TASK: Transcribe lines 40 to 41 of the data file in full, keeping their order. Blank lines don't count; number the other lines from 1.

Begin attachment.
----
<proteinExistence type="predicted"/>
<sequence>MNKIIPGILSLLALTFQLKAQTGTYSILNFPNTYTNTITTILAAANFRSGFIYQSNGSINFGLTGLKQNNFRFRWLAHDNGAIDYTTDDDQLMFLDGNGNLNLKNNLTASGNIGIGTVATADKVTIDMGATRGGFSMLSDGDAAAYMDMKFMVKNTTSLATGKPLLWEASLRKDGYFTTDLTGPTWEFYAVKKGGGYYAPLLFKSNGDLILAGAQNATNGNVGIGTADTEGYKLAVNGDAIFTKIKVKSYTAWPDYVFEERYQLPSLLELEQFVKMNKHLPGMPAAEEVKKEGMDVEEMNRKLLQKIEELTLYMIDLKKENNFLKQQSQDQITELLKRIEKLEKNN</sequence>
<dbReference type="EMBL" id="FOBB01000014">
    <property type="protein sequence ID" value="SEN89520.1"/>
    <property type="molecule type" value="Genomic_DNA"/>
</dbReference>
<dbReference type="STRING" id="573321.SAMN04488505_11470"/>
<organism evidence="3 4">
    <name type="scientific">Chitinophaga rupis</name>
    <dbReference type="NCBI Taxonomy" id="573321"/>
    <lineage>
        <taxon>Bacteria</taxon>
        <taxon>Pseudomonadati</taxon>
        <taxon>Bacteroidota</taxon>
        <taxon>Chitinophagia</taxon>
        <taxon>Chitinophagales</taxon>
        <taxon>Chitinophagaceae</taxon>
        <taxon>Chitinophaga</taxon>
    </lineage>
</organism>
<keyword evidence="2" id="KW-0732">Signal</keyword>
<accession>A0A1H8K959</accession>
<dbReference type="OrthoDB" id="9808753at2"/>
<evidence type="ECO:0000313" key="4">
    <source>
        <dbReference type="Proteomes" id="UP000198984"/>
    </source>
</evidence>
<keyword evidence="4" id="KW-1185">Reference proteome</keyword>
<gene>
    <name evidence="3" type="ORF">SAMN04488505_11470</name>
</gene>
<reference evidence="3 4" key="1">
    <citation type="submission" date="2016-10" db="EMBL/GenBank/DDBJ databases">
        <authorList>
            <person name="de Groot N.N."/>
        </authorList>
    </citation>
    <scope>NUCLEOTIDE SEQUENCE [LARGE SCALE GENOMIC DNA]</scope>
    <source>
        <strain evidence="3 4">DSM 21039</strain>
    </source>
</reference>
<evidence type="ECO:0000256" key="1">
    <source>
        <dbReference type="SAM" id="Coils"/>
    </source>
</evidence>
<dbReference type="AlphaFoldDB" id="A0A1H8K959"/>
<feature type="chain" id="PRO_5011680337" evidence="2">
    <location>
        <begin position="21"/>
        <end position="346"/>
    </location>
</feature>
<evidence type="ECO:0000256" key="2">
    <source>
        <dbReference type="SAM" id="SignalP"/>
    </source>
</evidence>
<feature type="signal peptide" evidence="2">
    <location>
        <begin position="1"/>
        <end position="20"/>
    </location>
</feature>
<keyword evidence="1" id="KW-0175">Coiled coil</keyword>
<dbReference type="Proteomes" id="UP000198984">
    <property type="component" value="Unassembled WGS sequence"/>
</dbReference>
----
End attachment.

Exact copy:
    <source>
        <strain evidence="3 4">DSM 21039</strain>